Jeffrey: Sabah’s 40% Includes All Revenues

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KOTA KINABALU: Sabah’s rightful entitlement to 40% of all revenue sources took the spotlight in a dialogue focusing on diversifying the state’s revenue streams yesterday.

Deputy Chief Minister Datuk Seri Panglima Dr Jeffrey Kitingan asserted that the federal government’s revenue collection, from which Sabah is constitutionally entitled to receive 40% of the net collection, should encompass more than just taxes.

Jeffrey argued that revenue from companies based outside of Sabah and income from fees and levies set by government bodies, including the Royal Customs Department, Immigration Department, among others, should be factored into the calculation.

“The 40% revenue entitlement under Article 112C of the federal constitution is not exclusively tax-based. It should cover all revenues originating from Sabah. This is a substantial amount. Yet, we receive just a fraction of it at present.

“Putrajaya contends that the federal government will go bankrupt if they comply with the 40% constitutional requirement… but I disagree. It is Sabah’s money that was collected.

“Putrajaya is not solely reliant on Sabah for revenue. There are other states from which it collects revenue,” he said during his keynote speech at the panel discussion on Sabah’s new revenue sources, held at the Institute for Development Studies yesterday.

Emphasising the all-inclusive nature of the 40% entitlement as specified in Article 112C of the federal constitution, Jeffrey pointed out that Sabah’s share should include dividends that the national oil company, Petronas, pays to Putrajaya.

Jeffrey maintained that Sabah is the rightful owner of natural resources, including those on land and in the subsoil, as it borders the continental shelf, a region with numerous oil and gas platforms.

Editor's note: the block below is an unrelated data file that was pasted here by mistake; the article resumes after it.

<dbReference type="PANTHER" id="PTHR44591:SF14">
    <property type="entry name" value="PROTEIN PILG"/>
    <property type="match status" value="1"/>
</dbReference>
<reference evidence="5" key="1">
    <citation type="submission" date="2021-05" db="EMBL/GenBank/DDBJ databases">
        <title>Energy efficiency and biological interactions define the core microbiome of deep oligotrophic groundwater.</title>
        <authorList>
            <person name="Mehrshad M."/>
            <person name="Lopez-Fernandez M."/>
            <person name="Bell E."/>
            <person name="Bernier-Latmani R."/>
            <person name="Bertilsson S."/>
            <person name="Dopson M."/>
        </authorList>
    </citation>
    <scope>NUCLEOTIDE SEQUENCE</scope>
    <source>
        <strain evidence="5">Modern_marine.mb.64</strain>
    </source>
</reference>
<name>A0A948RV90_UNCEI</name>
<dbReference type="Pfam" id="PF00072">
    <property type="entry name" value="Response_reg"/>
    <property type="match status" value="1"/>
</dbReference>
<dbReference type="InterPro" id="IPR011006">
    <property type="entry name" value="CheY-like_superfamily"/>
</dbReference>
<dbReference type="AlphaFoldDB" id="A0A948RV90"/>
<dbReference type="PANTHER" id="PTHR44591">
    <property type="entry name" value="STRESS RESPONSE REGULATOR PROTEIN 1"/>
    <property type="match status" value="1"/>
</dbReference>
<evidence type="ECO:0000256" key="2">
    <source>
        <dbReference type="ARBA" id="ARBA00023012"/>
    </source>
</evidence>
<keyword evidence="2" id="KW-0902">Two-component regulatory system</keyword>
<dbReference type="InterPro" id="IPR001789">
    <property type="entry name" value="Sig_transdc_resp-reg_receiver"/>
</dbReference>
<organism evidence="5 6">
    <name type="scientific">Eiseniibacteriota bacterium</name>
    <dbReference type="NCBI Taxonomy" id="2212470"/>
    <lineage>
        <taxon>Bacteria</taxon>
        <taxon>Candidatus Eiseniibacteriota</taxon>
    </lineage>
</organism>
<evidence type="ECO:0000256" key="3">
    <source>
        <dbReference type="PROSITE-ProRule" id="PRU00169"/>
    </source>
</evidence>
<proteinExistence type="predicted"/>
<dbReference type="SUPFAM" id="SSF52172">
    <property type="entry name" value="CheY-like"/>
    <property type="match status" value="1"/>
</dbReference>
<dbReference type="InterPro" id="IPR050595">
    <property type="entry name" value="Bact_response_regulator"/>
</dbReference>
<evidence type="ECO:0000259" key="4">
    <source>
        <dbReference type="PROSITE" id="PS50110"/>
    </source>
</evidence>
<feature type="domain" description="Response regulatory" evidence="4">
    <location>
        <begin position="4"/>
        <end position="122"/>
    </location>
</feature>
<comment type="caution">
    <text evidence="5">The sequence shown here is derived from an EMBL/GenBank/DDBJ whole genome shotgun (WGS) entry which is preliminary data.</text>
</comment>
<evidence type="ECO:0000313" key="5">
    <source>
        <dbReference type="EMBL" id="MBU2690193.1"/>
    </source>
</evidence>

As per Article 112C of the federal constitution and Part IV of the Tenth Schedule, Sabah is entitled to 40% of the federal government’s revenue collected from the state.

Furthermore, a review as outlined in Article 112D must also be implemented.

Parts III and V of the Tenth Schedule stipulate revenue sources for the states, with Part V detailing additional sources for Sabah and Sarawak.

Part III encompasses, among other sources, revenue from land, mines, forests, service and supply licensing, entertainment duties, court fees, and income from various local boards and councils.

Part V includes duties and fees on petroleum, forest products, motor vehicles, state sales tax, port charges, water rates, and other levies.

The federal government has yet to fulfill its constitutional obligation of a 40% share, a topic that was also discussed at the dialogue.

It was further highlighted that the annual development budget that Putrajaya allocates to Sabah should not be considered as part of the special grant.

From 1963 to 1968, no amount was defined to constitute Sabah’s 40% special grant payments.

In the first review, an agreement resulted in Sabah receiving sums ranging from RM20 million to RM26.7 million between 1969 and 1973 from the federal government.

No review took place from 1974 to 2019, with no explanations given for its absence.

Sabah was allocated a fixed amount of RM26.7 million during this period, neither of these reflecting the 40% entitlement.

Sabah’s special grant increased to RM53.4 million in 2020, and subsequently to RM125.6 million in 2022, following entitlement reviews.

Simultaneously, the Sabah government insisted that both increases were an interim special grant as a substitute for the 40% entitlement.

Sabah Law Society president Roger Chin expressed apprehension over the 2022 review, stating that the fixed payments Sabah received from 1974 to 2021 were omitted, which could become problematic if left unaddressed.

Chin dubbed this period as “Sabah’s lost years”, accusing Putrajaya of violating its constitutional obligation to meet the 40% entitlement.

It has been suggested that Putrajaya’s failure to honor the special grant requirements since 1974 could result in a debt owed to Sabah running into billions of ringgit.

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